The U.S. Air Force’s new secretary, confirmed May 8 in a 76-to-22 Senate vote, is a Cessna 152 pilot. Reuters reported that Heather Wilson, 56, is a graduate of the U.S. Air Force Academy and a former Rhodes Scholar.
Wilson’s grandfather George “Scotty” Wilson was one of the Civil Air Patrol’s founding members, according to an online article posted by the group.
“He and I were always pretty close,” she told the Civil Air Patrol during an interview, recalling how the elder Wilson reacted when, as a 17-year-old, she declared that she would attend one of the first coed classes at the U.S. Air Force Academy.
The article stated that Wilson’s father was also an aviator, and she told the Civil Air Patrol publication that she remembered her father’s “experimental open-cockpit biplane hanging from the ceiling” of their home in Keene. Wilson’s father died in a car accident when she was 7 years old.
As an adult, Wilson resettled in New Mexico and went on to become the first Republican female to represent that state in the U.S. House of Representatives. The instrument-rated private pilot served in in the House from 1998 to 2009, and during that time she was a member of the Armed Services Committee and the Intelligence Committee.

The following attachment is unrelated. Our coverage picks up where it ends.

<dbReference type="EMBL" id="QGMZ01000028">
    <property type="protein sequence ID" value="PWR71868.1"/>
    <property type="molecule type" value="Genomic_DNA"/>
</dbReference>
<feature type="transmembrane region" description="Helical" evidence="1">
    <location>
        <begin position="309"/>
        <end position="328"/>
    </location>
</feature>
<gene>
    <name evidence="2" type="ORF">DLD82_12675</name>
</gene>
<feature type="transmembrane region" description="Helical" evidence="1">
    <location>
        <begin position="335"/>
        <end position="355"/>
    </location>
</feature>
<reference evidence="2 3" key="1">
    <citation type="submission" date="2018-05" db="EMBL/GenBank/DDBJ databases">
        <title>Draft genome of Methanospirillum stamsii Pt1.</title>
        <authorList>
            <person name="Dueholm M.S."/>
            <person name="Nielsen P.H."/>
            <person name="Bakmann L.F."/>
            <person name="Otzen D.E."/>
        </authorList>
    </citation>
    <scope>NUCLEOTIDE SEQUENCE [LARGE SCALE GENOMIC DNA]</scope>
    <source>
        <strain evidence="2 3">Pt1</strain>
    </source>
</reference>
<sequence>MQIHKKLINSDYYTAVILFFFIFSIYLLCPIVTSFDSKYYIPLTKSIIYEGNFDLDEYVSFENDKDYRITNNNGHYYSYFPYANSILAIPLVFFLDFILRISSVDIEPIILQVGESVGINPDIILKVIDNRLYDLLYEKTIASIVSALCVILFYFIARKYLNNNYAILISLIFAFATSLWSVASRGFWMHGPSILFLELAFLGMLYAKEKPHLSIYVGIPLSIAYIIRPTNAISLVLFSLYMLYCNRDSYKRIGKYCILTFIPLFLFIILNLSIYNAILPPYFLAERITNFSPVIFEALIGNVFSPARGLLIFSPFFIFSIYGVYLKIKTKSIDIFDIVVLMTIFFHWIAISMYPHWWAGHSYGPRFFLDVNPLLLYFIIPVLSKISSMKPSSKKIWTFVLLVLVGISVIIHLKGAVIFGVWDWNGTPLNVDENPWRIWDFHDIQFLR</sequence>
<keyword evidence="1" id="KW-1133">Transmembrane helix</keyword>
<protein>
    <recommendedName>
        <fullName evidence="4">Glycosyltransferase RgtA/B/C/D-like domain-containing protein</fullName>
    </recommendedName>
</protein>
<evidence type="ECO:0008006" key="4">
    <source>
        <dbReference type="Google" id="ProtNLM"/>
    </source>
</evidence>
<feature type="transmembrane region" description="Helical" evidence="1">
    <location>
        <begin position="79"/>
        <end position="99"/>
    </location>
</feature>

Before her appointment to the U.S. Air Force post by President Donald Trump's administration, Wilson served as president of the South Dakota School of Mines and Technology. During her leadership role at the university, Wilson was praised for her commitment to science technology, engineering, and math (STEM) concepts and for thinking outside the box to advance students in higher education.
For example, she teamed up with football rival Black Hills State University and its president Tom Jackson, a Grumman Cheetah pilot, to brainstorm how students could engineer a low-cost Automatic Dependent Surveillance-Broadcast (ADS-B) solution for general aviation aircraft. Wilson was recognized by South Dakota’s Rapid City Economic Development Partnership as someone who understood the college’s connection to its community. “She gets it, and it will be tough to fill her shoes,” the partnership’s Ben Snow told the university.